The 200-page novel beautifully crafts the past in fictional Talia as the story weaves around life in a rural town during the railway era. Sierra Leone’s rail operated from the 1890s to the mid-1970s.
Conteh’s gripping tale is probably set at the latter end, when air buses had become a more preferred mode of international travel than the work-horse ocean liners of the 1950s and 60s.
The story begins with a fleeting introduction to Kunaafoh, the now adult daughter of Giita, the novel’s tragic heroine.
Although Kunaafoh appears to be the narrator of the ordeal her dead mother went through, she is inexplicably placed in the background while the reader is carried along in her river of memories.
Along the way, Conteh provides fascinating insight into traditional Mende life as he courses through compounds, villages, forests, and rivers to spotlight a marriage buffeted by a complex mix of beliefs drawn from animism, Islam, and Christianity.
When the flashback begins, Kunaafoh is a prepubescent girl or a teenager. Her father is about to marry her off to the town’s chief to increase his family’s social standing, and her brothers are to be sent to the city to live with their father’s brother, a World War II veteran of the Burma war working his twilight years in a central locomotive yard.
From that point, Conteh deep dives into layers of superstition, tradition, and cultural mores as he lays out the sequence of events that lead to the death of an older mother in pregnancy. Although Conteh offers a glimpse into how rural women deal with reproductive problems, divorce, and polygamy, the weight of the book seems to be more focused on a lost way of life than the passage of time.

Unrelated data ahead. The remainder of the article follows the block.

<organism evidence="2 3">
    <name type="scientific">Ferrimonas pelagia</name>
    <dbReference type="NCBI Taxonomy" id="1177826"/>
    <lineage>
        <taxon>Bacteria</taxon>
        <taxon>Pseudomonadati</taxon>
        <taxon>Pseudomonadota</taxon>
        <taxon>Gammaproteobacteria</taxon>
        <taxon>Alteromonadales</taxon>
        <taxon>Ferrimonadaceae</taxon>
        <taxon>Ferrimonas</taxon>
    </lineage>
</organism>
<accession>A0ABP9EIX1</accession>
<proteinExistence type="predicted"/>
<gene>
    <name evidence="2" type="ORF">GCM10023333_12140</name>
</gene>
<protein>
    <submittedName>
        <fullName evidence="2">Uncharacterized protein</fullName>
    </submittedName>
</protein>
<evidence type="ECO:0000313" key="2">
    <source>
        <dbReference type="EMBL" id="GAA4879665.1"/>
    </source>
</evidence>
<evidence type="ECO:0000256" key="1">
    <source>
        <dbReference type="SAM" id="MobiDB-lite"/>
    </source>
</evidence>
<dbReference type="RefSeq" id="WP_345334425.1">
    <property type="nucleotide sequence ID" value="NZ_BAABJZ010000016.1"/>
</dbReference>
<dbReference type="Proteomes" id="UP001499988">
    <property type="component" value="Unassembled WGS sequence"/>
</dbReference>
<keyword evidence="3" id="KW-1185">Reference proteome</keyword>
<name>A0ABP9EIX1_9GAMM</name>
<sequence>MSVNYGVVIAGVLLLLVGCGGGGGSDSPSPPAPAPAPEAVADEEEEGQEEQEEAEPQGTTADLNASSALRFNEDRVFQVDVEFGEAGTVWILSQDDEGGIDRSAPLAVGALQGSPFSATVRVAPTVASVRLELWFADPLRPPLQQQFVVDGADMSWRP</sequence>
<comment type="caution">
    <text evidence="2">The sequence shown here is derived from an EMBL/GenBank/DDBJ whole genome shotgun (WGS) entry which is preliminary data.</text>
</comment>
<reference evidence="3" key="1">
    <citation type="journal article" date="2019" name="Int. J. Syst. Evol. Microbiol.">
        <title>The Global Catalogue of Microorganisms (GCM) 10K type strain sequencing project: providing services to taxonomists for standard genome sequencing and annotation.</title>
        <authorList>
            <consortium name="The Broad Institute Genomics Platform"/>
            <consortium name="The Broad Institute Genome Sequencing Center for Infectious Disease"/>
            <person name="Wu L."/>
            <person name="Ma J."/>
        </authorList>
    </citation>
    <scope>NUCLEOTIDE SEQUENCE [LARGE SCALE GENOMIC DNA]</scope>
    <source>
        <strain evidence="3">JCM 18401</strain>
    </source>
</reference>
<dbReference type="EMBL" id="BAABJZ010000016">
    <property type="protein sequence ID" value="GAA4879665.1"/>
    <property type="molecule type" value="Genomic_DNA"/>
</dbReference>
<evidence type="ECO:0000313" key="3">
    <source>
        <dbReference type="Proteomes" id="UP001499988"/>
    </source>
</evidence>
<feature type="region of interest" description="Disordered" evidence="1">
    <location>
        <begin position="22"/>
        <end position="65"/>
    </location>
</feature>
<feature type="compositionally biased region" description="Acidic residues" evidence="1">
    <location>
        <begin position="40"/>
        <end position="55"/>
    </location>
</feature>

Once Kunaafoh exists stage left at the beginning, it’s clear that the time between her disappearance and the death of her mother in childbirth is not more than two years. Or most probably only about a year, during which Kunaafoh’s father marries a younger, second wife; Giita, Kunaafoh’s mother, becomes pregnant, and a letter arrives out of the blue saying Kunaafoh was in the process of qualifying to become a nun as well as a medical doctor in Ireland!
The twist in the tail in Conteh’s In Search of Sons isn’t that a mother dies trying to fulfill her husband’s desire for more male children. But that the passage of time in the novel leaves you trying to find something you think you might have missed in the idyllic setting of Talia.
Paperback: 210 pages
Publisher: Sierra Leonean Writers Series (August 28, 2014)
Product Dimensions: 7 x 0.5 x 10 inches